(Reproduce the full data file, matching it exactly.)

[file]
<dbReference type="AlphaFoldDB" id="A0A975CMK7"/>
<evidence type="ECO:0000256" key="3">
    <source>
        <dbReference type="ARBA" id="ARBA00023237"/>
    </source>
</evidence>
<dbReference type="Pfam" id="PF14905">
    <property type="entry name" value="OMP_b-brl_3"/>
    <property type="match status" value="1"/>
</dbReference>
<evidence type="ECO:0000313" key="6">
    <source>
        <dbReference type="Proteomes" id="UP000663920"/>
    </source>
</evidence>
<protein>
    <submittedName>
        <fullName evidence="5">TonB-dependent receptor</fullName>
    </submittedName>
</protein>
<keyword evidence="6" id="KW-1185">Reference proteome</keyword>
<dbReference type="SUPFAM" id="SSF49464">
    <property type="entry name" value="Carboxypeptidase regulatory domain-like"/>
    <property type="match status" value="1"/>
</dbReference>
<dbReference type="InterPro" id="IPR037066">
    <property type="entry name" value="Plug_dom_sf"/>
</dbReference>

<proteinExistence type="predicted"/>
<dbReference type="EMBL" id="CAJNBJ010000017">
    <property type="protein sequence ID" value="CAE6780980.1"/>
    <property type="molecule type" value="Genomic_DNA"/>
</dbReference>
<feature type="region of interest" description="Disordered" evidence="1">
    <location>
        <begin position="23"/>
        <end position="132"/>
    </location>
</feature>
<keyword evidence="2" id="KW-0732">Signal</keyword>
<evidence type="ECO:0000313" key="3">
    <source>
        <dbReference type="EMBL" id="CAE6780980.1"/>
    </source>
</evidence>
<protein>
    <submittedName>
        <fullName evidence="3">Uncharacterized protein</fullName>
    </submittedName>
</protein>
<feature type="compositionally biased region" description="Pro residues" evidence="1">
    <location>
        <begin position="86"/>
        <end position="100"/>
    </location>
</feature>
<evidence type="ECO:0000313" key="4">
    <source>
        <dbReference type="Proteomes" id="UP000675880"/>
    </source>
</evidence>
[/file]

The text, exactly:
<dbReference type="AlphaFoldDB" id="A0A975CMK7"/>
<evidence type="ECO:0000256" key="3">
    <source>
        <dbReference type="ARBA" id="ARBA00023237"/>
    </source>
</evidence>
<dbReference type="Pfam" id="PF14905">
    <property type="entry name" value="OMP_b-brl_3"/>
    <property type="match status" value="1"/>
</dbReference>
<evidence type="ECO:0000313" key="6">
    <source>
        <dbReference type="Proteomes" id="UP000663920"/>
    </source>
</evidence>
<protein>
    <submittedName>
        <fullName evidence="5">TonB-dependent receptor</fullName>
    </submittedName>
</protein>
<keyword evidence="6" id="KW-1185">Reference proteome</keyword>
<dbReference type="SUPFAM" id="SSF49464">
    <property type="entry name" value="Carboxypeptidase regulatory domain-like"/>
    <property type="match status" value="1"/>
</dbReference>
<dbReference type="InterPro" id="IPR037066">
    <property type="entry name" value="Plug_dom_sf"/>
</dbReference>

<proteinExistence type="predicted"/>
<dbReference type="EMBL" id="CAJNBJ010000017">
    <property type="protein sequence ID" value="CAE6780980.1"/>
    <property type="molecule type" value="Genomic_DNA"/>
</dbReference>
<feature type="region of interest" description="Disordered" evidence="1">
    <location>
        <begin position="23"/>
        <end position="132"/>
    </location>
</feature>
<keyword evidence="2" id="KW-0732">Signal</keyword>
<evidence type="ECO:0000313" key="3">
    <source>
        <dbReference type="EMBL" id="CAE6780980.1"/>
    </source>
</evidence>
<protein>
    <submittedName>
        <fullName evidence="3">Uncharacterized protein</fullName>
    </submittedName>
</protein>
<feature type="compositionally biased region" description="Pro residues" evidence="1">
    <location>
        <begin position="86"/>
        <end position="100"/>
    </location>
</feature>
<evidence type="ECO:0000313" key="4">
    <source>
        <dbReference type="Proteomes" id="UP000675880"/>
    </source>
</evidence>